Musical Gesture, Modality, and Dissonance in "L'Estasi dell'Oro" from Il Buono, il Brutto, il Cattivo: Decoding Ennio Morricone's Micro-Cell Technique

Charles Leinberger, University of Texas at El Paso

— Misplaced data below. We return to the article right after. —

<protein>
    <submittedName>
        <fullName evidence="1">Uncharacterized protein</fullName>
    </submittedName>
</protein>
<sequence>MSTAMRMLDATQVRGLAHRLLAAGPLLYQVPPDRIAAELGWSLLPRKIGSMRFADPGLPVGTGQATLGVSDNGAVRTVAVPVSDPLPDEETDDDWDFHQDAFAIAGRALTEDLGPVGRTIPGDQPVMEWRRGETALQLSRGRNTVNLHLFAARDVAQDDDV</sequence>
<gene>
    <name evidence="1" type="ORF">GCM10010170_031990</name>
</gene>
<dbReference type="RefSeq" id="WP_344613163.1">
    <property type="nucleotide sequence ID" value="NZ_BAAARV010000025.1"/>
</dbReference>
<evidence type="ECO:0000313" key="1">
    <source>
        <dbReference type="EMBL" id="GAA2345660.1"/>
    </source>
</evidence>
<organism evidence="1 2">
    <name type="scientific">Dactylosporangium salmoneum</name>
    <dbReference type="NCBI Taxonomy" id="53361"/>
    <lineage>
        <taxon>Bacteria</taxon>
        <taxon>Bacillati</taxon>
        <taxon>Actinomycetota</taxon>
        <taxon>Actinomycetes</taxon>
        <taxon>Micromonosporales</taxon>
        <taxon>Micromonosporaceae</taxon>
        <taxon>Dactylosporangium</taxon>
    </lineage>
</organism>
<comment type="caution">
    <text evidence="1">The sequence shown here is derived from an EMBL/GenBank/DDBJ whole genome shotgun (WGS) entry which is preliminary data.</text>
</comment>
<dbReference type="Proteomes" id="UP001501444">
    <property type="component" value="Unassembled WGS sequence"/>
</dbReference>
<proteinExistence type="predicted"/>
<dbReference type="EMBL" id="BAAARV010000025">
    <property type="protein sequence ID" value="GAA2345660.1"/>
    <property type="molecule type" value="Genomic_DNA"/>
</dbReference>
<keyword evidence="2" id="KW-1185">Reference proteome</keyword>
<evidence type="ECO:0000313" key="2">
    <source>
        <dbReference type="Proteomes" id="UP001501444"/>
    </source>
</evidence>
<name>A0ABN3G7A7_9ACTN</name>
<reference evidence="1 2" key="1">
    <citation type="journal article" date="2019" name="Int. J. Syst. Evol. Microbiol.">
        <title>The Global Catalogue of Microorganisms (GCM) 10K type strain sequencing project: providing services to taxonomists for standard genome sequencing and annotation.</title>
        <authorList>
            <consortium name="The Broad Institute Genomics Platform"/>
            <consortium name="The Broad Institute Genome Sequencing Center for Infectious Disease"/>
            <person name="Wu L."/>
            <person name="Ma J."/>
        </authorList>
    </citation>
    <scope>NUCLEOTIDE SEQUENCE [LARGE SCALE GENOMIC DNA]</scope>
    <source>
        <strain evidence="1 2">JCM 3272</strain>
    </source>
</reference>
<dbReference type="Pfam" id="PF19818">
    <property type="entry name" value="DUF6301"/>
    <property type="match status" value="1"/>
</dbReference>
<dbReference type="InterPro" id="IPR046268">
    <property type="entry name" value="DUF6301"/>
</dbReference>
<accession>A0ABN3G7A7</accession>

Much has been written about Ennio Morricone's numerous contributions to film music. Unfortunately, many of these writings have not been very analytical in nature, owing to the fact that the vast majority of his film music manuscripts are not available for study at any archive anywhere in the world. Musicologist Sergio Miceli briefly mentions Ennio Morricone's micro-cell technique in his article in the New Grove Dictionary of Music and Musicians (vol 17, p. 146). Miceli describes it as "a pseudo-serial approach often incorporating modal and tonal allusions, which, with its extreme reduction of compositional materials, has much in common with his film-music techniques." The composer has acknowledged that he did in fact use this technique in his music for Sergio Leone's 1966 film Il Buono, il Brutto, il Cattivo, but he has politely declined to explain this technique in any detail. Although its role in his compositional process may remain somewhat of a mystery, it is the intention of the current research to describe the resulting characteristics of this technique as evident in the cue "L'Estasi dell'Oro." This presentation will begin with a brief explanation of the composer's use of a six-note scale, from which he derives the three-note "micro-cell" used in "L'Estasi dell'Oro," along with several relevant recognizable gestures (rhythmic, harmonic, and timbral) that occur throughout the film score.